A sensitive or reactive skin is a common condition that affects approximately 50% of individuals and in general, slightly more women than men (60% women & 40% men). This percentage varies in different countries across the world. It is a condition that is commonly discussed by patients and the media but up until now, there has been a lack of a clear definition from Dermatologists.
However, in 2017, the International Forum for the Study of Itch defined a sensitive skin “as a syndrome defined by the occurrence of sensations like stinging, burning, pain, pruritus (itching) and tingling sensations, in response to stimuli that normally should not provoke such sensations”.
Sensitive skin can affect all body locations but especially the face. Many people with a sensitive skin have associated skin diseases which include atopic dermatitis, rosacea, seborrheic dermatitis and psoriasis – these can be the cause of long term sensitivity. There are also many causes of temporary sensitivity but with the correct treatment, this short-term sensitivity can be corrected.
Trigger factors of unpleasant sensations in sensitive skin can include the following:
- Ultraviolet radiation
- Extremes of heat & cold
- Dry Air
- Overwashing the skin with harsh alkaline soaps
- Scrubs or exfoliants
- Chemical peels
- High concentrations of active ingredients in cosmeceuticals
- Oral Isotretinoin (Roaccutane)
- Menstrual cycle
Ways to manage a Sensitive Skin
- Use gentle pH neutral cleansers and moisturisers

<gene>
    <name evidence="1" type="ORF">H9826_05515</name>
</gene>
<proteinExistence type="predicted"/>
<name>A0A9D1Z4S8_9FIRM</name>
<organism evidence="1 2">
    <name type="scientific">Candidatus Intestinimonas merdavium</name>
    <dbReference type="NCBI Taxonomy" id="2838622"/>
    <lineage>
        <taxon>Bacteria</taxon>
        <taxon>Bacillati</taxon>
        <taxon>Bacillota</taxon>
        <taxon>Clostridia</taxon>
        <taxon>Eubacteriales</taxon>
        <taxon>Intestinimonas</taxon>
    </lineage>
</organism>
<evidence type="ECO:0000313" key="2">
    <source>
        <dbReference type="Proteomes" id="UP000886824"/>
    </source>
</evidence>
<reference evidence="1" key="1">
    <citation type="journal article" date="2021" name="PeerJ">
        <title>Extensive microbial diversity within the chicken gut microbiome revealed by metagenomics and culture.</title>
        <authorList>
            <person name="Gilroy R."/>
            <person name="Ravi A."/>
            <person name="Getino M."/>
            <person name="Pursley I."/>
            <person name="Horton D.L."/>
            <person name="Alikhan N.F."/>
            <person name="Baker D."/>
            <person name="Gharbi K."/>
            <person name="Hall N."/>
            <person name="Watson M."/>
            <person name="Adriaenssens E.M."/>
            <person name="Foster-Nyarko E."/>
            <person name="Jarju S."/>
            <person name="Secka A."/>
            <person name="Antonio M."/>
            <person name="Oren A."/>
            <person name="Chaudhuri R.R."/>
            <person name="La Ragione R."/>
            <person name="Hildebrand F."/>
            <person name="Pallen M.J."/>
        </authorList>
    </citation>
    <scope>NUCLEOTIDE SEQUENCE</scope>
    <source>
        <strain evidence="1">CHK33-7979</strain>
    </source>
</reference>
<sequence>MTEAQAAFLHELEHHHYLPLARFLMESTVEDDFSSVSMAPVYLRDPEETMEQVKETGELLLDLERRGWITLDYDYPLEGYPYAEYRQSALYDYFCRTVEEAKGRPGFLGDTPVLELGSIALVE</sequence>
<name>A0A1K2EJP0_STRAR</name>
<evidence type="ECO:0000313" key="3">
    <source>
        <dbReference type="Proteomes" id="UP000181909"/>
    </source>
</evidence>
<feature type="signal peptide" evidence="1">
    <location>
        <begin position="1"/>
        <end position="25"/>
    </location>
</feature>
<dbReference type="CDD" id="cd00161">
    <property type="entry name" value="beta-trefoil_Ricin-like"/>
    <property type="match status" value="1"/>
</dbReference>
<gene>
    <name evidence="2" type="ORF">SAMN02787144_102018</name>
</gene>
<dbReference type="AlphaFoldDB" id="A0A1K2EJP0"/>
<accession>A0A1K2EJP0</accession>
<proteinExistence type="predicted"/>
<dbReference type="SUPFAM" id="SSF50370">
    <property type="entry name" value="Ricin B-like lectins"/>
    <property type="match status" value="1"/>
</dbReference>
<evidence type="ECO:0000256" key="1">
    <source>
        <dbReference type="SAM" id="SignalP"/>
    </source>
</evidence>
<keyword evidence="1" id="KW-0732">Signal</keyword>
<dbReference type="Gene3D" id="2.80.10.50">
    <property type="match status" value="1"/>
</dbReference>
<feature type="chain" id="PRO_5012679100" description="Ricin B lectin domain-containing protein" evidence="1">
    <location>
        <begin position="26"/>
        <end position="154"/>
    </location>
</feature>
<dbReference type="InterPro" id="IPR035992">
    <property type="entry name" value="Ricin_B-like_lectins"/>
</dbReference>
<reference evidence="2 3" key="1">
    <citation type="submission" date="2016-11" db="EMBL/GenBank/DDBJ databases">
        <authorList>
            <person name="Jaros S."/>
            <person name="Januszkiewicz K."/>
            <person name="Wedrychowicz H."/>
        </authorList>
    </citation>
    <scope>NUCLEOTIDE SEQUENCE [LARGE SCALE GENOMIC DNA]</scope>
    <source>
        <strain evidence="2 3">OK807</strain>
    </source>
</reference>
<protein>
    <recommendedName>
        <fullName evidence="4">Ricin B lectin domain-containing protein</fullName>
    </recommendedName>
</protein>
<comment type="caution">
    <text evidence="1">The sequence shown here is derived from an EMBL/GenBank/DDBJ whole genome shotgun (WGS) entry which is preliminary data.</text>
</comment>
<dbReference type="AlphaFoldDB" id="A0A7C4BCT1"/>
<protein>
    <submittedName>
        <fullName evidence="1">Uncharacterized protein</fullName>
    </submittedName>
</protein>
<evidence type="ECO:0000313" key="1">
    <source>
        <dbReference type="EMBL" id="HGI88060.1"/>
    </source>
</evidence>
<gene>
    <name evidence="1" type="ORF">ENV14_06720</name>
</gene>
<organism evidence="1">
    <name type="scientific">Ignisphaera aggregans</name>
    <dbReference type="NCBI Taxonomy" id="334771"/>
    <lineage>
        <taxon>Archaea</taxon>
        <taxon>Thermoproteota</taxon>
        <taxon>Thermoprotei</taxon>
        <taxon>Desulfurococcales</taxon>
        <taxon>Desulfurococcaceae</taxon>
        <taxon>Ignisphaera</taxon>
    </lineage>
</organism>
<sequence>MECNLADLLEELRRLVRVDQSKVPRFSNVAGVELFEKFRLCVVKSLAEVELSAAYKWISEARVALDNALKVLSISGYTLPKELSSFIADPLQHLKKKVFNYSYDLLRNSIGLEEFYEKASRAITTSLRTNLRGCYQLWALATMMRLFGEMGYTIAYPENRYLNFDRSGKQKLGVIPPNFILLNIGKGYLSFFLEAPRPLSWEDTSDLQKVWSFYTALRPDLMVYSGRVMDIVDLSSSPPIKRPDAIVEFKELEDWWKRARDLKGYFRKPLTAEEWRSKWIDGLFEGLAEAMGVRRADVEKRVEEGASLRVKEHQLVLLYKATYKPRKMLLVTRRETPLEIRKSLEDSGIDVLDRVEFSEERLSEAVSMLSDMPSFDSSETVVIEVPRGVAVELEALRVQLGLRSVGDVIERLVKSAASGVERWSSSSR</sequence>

- Avoid exfoliators & scrubs
- Use specially formulated products for sensitive skins
- Increase hydration to build moisture reservoirs
- Use a mineral sunscreen (chemical-free sunscreen)
- Build a healthy skin barrier
General Tips for Sensitive Skin
If your face is squeaky clean and tight after cleansing you are probably using the wrong cleanser which can cause a pH imbalance and sensitivity
Only wash your face once a day at night with a mild cleanser. In the morning splash your face with lukewarm water or use Micellar water on a gauze pad to freshen the skin.
Use moisturisers that are formulated with essential lipids to build the skin barrier and reduce transepidermal water loss (TEWL).
Apply a moisturiser immediately after cleansing.
If any ingredient causes irritation or sensitivity, stop usage immediately. Once the sensitivity has settled, re-introduce the product again and if it again causes irritation, stop usage completely.
If you are using multiple products and are not sure which one is causing the irritation, stop using all the products and reintroduce one product per week to see how your skin reacts. In this way, you will find the product with the offending ingredient.
There are anti-ageing products that are specially formulated for sensitive skins and these include ingredients that are more gentle on the skin: Gluconolactone, Lactobionic acid, NeoGlucosamine, Niacinamide, Hyaluronic acid, Peptides and plant-derived Growth Factors.
Sensitive skins could not previously tolerate Retinol, even low concentrations, but more modern formulations encapsulate the Retinol and release it slowly into the skin over a longer period of time, reducing the risk of irritation. It should, however, still be used in a lower concentration and only once or twice a week in those with a sensitive skin.
Sometimes sensitivity can be transient, meaning it can be temporary and can settle for the correct treatment or products.
Avoid products with irritating ingredients, fragrances and very active ingredients that might cause irritation because a sensitive skin is already at a disadvantage with low moisture levels and an impaired barrier function.
If your skin barrier is healthy and functioning normally, this will reduce sensitivity in the skin.
Reference: Acta Derm Venereol 2017; 97: 4-6